How do you do it?
How do we fight for [insert kid’s name] at school? In the community?
Where do we turn for more help?
But that’s not fair, how can we change it?
That last one? That’s a biggie. Because it is easy to complain about all the little things that are unfair when you have a special needs child. Sometimes you feel guilty about it, but the fact is, you don’t feel like anyone is ever listening to you anyway, so why not? Why not complain? Show of hands, guys, and be honest: have you ever felt like it was just you and your family against the world?
You can’t see it, but my hand is raised high.
That’s one of the ways advocacy comes into play. It forces you to look outside your family and think about the issue and what you want to do about it. You might want to change your child’s IEP – who do you talk to who will explain it to you? Do you have an education advocate working with you and your child? Maybe it’s time to consider one (ps – this is something I and some local advocates do and I’d love to share information with you. Send me a message!).
Maybe, like us, you’ve been affected by a larger issue. In our case it was restraint and seclusion. It was no longer some unknown catch phrase when it was our little Logan being placed in a rifton chair constantly. But what were our rights? What could we do? Lots of things. I contacted our advocate, plus I contacted state-level folks. When the answers weren’t coming fast enough, I contacted our superintendent. I contacted a lawyer. I spoke with friends and family. I researched and found out that this was a much larger issue.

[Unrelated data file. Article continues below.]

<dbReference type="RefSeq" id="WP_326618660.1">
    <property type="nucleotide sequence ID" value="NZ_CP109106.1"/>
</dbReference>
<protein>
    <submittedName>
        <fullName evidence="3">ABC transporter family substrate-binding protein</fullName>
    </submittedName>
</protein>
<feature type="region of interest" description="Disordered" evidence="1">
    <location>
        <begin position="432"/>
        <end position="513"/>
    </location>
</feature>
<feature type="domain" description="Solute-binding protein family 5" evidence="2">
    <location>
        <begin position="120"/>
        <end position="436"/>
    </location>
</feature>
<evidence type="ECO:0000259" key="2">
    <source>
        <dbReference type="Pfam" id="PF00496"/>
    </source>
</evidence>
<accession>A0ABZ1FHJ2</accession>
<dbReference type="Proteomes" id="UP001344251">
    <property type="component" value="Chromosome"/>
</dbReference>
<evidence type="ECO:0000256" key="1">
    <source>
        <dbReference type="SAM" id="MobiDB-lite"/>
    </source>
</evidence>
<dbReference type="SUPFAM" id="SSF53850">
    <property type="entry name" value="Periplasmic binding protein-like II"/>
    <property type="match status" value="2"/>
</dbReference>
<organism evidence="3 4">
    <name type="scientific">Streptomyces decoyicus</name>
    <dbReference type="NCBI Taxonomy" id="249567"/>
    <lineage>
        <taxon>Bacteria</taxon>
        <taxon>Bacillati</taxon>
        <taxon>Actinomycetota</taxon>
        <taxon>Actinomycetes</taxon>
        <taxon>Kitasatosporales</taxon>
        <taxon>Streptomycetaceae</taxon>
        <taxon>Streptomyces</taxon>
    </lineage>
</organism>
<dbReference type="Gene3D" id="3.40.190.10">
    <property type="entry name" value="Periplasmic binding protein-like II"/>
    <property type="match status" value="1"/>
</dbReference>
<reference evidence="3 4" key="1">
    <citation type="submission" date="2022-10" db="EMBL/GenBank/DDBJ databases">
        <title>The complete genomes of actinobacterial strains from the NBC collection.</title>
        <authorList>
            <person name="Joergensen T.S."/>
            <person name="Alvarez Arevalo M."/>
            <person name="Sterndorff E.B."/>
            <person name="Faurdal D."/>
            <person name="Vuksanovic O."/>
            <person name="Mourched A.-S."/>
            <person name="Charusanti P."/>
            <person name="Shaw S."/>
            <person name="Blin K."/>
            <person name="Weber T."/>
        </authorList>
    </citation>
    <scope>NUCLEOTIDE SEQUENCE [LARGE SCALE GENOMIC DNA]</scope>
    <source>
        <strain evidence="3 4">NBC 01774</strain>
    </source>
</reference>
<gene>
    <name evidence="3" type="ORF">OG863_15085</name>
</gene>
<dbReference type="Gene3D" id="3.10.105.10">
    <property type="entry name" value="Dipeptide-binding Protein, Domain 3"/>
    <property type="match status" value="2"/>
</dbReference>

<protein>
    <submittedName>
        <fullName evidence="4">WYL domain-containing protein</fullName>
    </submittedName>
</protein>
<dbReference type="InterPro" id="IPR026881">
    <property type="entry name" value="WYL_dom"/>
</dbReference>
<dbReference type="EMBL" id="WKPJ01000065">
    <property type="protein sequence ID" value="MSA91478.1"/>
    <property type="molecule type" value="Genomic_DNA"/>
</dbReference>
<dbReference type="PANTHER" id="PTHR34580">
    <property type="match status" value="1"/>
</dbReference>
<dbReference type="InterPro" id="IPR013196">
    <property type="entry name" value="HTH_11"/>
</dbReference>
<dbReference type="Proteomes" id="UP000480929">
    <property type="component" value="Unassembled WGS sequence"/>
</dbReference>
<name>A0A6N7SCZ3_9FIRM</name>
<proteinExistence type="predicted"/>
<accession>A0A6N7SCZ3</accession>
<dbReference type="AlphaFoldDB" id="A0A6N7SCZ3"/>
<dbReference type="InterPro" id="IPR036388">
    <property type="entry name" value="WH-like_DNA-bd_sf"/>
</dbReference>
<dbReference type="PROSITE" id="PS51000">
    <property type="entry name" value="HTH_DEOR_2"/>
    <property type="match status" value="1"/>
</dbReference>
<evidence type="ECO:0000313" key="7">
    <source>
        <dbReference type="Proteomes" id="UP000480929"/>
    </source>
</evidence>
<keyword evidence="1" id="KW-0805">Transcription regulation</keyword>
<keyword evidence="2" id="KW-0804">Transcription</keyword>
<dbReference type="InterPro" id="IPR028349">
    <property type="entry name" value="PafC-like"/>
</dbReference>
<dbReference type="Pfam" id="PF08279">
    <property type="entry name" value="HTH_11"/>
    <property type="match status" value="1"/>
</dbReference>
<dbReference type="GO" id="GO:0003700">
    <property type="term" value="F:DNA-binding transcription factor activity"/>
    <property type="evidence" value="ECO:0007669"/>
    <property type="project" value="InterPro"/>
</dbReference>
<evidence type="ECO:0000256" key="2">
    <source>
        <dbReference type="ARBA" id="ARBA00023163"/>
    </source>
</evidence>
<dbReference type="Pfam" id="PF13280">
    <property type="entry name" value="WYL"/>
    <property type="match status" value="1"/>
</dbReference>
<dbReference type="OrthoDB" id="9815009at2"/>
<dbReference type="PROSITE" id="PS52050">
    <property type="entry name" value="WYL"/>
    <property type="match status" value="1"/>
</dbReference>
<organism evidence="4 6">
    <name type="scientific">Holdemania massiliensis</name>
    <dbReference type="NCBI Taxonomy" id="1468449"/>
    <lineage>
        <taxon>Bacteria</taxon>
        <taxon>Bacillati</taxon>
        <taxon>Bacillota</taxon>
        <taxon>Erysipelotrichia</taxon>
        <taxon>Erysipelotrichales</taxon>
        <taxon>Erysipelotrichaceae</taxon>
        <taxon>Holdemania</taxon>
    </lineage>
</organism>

And that, right there, was the start of advocating for one specific cause. For us, it began with advocating for our child and has led to letters written to legislators and other persons in a position to effect change. It began with something inherently personal, inherently emotional, and led to a passionate stance on something that I can be a personal advocate for – the restraint and seclusion movement.
Spend five minutes with me and you’ll see I have lots of little things that I am passionate about, that I advocate about. See, advocacy doesn’t start large and organized, it starts with something small, something personal, something that you can feel passionate about. And it grows. As you find ways to become involved in advocating for something you believe in, you find ways to become involved outside of you and your own initial arena. In our case, it has simply meant speaking openly about what happened to our child and what we want to change as a result.
Advocacy starts with one person deciding that they need to make a difference, make a change. And it can start with you.
What are you passionate about? What inspires you to act? To care?
I’ll be posting more on this subject, and have decided to add a page to Kat’s Cafe about the topic. Stay tuned to see what you can do.
- Grasshop Launches Online Grassroots Advocacy and Stakeholder Communications Platform (prweb.com)
- Empathy and Advocacy: Closing the Gap (psychologytoday.com)